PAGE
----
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10 Things that may cause teenage depression
Adolescence can be a very turbulent and difficult time, even for the well-adjusted teen. Depression strikes teenagers and adults alike, and can have far-reaching implications when young people suffer from emotional difficulties that they aren’t sure how to manage. After noticing the signs of depression it is important to get the help and treatment you need and to understand the root of your depression. This can help to make the situation more manageable for everyone involved. While this is by no means a comprehensive list of all causes of teen depression, these ten situations can be very common contributing factors to depression.
- Academic Stress – Teens are under an enormous amount of pressure to succeed academically, especially as the costs of higher education rise and more families are reliant upon scholarships to help offset the expense. Stressing over classes, grades and tests can cause you to become depressed, especially if you’re expected to excel at all costs or are beginning to struggle with your course load.
- Social Anxiety or Peer Pressure – During adolescence, you are learning how to navigate the complex and unsettling world of social interaction in new and complicated ways. Popularity is important to most teens, and a lack of it can be very upsetting. The appearance of peer pressure to try illicit drugs, drinking or other experimental behavior can also be traumatic for teens that aren’t eager to give in, but are afraid of damaging their reputation through refusal.
- Romantic Problems – In adolescence, romantic entanglements become a much more prominent and influential part of life. From breakups to unrequited affection, there are a plethora of ways in which budding love lives can cause teens to become depressed.
- Traumatic Events – The death of a loved one, instances of abuse or other traumatic events can have a very real impact on anyone, causing them to become depressed or overly anxious. In the aftermath of a trauma, it’s wise to keep an eye out for any changes in your behavior or signs of depression.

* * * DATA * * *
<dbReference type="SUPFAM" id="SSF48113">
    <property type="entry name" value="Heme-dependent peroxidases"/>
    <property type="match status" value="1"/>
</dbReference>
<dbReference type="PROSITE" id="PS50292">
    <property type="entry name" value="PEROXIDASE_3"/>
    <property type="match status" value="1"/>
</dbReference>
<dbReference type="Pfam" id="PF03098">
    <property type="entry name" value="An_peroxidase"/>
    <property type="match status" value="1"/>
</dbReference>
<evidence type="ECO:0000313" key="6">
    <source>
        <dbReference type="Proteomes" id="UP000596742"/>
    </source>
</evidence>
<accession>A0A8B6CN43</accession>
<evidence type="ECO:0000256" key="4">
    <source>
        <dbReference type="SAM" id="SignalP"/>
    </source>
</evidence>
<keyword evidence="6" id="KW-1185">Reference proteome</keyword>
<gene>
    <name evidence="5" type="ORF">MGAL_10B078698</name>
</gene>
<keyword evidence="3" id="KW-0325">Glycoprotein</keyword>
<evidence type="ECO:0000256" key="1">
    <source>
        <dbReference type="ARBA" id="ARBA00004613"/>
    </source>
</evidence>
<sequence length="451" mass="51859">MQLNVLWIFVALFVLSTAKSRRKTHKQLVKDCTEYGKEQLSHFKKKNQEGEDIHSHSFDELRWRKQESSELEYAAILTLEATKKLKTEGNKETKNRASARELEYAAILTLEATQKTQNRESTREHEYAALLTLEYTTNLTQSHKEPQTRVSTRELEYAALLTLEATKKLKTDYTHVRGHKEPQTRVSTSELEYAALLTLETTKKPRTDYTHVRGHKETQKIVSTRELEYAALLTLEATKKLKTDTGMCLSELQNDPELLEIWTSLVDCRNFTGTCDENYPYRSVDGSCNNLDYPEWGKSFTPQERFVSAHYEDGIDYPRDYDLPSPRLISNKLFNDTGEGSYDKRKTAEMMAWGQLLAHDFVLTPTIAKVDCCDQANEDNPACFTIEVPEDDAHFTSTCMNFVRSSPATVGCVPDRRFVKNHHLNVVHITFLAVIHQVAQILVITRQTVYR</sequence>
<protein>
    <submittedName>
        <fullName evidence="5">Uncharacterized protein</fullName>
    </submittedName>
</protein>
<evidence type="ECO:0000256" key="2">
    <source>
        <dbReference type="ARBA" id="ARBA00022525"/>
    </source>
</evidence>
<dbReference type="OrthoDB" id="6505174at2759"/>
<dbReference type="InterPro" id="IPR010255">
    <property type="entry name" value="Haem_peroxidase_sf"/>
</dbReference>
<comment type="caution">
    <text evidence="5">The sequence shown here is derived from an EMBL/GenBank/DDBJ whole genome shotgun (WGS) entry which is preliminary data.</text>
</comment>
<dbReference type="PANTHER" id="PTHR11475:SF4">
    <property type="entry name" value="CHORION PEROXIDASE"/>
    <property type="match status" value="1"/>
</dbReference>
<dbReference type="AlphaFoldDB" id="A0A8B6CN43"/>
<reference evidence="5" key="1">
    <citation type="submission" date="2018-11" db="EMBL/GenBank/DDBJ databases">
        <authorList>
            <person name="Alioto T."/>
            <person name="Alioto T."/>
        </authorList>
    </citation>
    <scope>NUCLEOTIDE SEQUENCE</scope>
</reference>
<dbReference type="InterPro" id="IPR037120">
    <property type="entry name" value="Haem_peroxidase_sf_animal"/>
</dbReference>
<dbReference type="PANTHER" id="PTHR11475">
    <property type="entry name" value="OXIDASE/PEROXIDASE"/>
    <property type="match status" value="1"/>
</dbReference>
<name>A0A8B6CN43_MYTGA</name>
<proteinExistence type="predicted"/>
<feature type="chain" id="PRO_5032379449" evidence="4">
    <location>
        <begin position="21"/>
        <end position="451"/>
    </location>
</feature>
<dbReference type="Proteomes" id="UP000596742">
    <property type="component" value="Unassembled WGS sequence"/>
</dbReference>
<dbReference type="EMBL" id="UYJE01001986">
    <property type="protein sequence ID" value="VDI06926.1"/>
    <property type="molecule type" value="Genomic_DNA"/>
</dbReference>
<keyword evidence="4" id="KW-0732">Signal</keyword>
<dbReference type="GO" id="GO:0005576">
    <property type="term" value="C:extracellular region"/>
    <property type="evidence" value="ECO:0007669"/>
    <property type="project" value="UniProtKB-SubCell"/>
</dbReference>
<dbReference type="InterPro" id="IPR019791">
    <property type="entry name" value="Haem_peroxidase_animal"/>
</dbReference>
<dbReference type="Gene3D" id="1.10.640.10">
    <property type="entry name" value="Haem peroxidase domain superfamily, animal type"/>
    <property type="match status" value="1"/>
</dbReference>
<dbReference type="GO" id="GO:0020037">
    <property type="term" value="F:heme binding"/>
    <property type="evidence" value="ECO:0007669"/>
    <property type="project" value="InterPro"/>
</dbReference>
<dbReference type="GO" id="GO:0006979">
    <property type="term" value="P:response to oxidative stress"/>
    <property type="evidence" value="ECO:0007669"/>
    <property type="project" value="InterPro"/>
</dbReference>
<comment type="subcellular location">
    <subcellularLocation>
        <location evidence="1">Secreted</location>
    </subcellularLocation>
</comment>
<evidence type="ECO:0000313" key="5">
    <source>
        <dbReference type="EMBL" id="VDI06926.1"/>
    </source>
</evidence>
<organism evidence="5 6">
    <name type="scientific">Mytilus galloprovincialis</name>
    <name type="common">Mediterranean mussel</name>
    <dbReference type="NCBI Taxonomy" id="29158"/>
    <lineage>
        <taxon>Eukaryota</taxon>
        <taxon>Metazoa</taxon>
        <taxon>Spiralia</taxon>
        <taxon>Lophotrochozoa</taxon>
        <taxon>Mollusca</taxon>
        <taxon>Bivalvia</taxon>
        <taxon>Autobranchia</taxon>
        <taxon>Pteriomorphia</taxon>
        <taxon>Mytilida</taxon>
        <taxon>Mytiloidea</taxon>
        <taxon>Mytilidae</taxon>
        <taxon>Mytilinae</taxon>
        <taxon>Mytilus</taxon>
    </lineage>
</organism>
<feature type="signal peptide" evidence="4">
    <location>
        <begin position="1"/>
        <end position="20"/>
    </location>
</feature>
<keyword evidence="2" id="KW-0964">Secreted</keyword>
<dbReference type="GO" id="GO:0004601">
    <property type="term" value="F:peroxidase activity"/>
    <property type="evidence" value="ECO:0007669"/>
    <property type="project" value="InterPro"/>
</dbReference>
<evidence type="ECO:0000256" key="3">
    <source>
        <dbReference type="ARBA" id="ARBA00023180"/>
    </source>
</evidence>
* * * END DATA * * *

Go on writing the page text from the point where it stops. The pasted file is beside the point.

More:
- Separating or Divorcing Parents – Divorced or separated parents might be more common today than it was in generations past, but that doesn’t mean that the situation has no effect on emotional wellbeing. The dissolution of the family unit or even the divorce of a parent and step-parent can be very upsetting for teens, often leading to depression.
- Heredity – Some people are genetically predisposed to suffer from depression. If a parent or close relative has issues with depression, you may be suffering from a cruel trick of heredity that makes you more susceptible.
- Family Financial Struggles – You may not be a breadwinner in your household or responsible for balancing the budget, but that doesn’t mean that you’re unaffected by a precarious financial situation within the family. Knowing that money is tight can be a very upsetting situation, especially if you’re worried about the possibility of losing your home or the standard of living you’re accustomed to.
- Physical or Emotional Neglect – Though you may seem like a fiercely independent being that wants or needs nothing from your parents, you still have emotional and physical needs for attention. The lack of parental attention on either level can lead to feelings of depression.
- Low Self-Esteem – Being a teenager isn’t easy on the self-esteem. From a changing body to the appearance of pimples, it can seem as if Mother Nature herself is conspiring against you to negatively affect your level of self-confidence. When the self-esteem level drops below a certain point, it’s not uncommon to become depressed.
- Feelings of Helplessness – Knowing that you’re going to be affected on a personal level by things you have no control over can easily throw anyone into the downward spiral of depression. Feelings of helplessness and powerlessness often go hand in hand with the struggle with depression, and can make the existing condition even more severe.
It’s important that you speak to a medical professional or your doctor about any concerns you have regarding your emotional wellbeing, especially if you suspect that you may be suffering from depression. Depression is a very real affliction that requires treatment, and is not something that should be addressed without the assistance of a doctor. Your general practitioner or pediatrician should be able to help you determine the best course of action if you are dealing with depression, including referrals to a therapist or medication.
Meghan is a regular contributor for the blog Babysitting.net. She loves writing articles on parenting, kids & teens.
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